Shipping article(s)
August 29, 2018

The Port of Oakland has completed the raising of four ship-to-shore cranes at Oakland International Container Terminal.


According to the port, the cranes are 27 feet taller after the year-long project and are ready to serve larger ships with containers stacked high above vessel decks. The port managed the crane-raising project together with Stevedoring Services of America, which operates OICT.


Self Photos / Files - Port of Oakland SSA


“Taller cranes are critical for loading and unloading massive container ships that arrive at our marine terminal,” said Ed DeNike, president of SSA. “These huge cranes will help us move cargo more efficiently through the Oakland seaport and support our operations for years to come.”


After the US$14 million project, the four gantry cranes now have a lifting height of 142 feet above the dock and can be up to 393 feet tall with the booms in the highest position. They are capable of reaching over an additional three levels of stacked containers on a large ship’s deck.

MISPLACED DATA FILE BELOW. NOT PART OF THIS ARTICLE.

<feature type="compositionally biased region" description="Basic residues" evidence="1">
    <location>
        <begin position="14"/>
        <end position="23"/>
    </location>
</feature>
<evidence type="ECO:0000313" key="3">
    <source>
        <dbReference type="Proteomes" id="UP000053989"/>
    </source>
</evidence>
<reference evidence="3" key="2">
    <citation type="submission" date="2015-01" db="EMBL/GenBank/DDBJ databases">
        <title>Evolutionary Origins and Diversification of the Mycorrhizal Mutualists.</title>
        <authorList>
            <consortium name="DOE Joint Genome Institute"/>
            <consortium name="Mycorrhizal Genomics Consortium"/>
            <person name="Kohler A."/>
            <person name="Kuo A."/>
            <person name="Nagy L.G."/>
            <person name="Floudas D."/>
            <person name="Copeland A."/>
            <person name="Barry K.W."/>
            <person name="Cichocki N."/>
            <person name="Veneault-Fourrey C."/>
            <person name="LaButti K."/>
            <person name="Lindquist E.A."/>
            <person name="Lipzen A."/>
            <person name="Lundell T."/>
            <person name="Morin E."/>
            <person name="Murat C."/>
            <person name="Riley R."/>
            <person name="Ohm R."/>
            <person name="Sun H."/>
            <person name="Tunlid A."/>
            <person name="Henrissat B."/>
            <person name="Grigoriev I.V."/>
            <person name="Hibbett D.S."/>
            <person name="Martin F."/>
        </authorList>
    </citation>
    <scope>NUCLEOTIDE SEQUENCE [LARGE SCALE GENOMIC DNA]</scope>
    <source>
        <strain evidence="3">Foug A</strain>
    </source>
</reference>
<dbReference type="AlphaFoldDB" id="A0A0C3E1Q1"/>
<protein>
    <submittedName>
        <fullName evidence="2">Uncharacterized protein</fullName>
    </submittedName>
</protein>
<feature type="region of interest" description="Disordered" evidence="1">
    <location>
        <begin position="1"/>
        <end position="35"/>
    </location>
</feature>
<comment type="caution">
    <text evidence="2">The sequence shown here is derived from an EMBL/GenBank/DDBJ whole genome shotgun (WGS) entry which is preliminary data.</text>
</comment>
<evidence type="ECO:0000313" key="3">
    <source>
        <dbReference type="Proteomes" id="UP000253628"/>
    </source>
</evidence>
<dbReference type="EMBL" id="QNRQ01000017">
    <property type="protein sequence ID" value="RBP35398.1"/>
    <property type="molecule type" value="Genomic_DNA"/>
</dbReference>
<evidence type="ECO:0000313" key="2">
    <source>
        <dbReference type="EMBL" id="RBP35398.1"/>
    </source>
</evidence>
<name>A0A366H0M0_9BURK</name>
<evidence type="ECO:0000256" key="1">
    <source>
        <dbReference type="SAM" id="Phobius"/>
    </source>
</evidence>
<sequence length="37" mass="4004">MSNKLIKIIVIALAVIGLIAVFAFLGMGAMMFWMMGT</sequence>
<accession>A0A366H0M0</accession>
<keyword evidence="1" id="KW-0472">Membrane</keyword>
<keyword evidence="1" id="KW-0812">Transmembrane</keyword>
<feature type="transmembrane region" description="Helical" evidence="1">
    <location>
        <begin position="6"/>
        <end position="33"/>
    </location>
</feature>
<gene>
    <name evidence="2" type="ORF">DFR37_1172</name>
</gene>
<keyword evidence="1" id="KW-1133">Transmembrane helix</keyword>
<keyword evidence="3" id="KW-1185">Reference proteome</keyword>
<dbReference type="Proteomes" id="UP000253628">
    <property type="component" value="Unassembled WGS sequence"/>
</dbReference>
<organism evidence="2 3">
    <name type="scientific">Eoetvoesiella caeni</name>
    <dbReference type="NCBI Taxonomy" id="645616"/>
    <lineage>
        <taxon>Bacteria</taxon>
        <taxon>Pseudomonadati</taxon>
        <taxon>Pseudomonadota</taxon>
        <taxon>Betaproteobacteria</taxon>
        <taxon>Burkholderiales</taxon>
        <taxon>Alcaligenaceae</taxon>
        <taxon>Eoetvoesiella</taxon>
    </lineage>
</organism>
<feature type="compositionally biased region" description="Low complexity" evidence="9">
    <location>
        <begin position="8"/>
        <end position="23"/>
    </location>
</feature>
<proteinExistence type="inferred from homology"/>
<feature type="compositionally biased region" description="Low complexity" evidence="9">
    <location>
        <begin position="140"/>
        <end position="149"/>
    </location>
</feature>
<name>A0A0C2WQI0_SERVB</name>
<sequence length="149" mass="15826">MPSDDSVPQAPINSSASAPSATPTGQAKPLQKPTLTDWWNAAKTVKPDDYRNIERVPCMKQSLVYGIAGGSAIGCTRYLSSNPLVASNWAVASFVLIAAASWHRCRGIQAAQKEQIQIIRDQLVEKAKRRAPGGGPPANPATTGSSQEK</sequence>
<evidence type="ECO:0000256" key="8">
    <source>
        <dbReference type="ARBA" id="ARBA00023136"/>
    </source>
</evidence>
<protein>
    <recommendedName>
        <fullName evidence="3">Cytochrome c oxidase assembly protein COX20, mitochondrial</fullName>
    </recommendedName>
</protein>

“Raising cranes is part of our infrastructure investment strategy to increase the Port of Oakland’s competitive edge on the US West Coast,” said John Driscoll, maritime director of the Port of Oakland. “We’re confident that this will help us move more imports and exports through Oakland.”


The Port of Oakland, which posted a year-on-year increase of 2.3% in total container volume for the first half of 2018, anticipates heightening more cranes and adding new ones over the next few years in partnership with its terminal operators.

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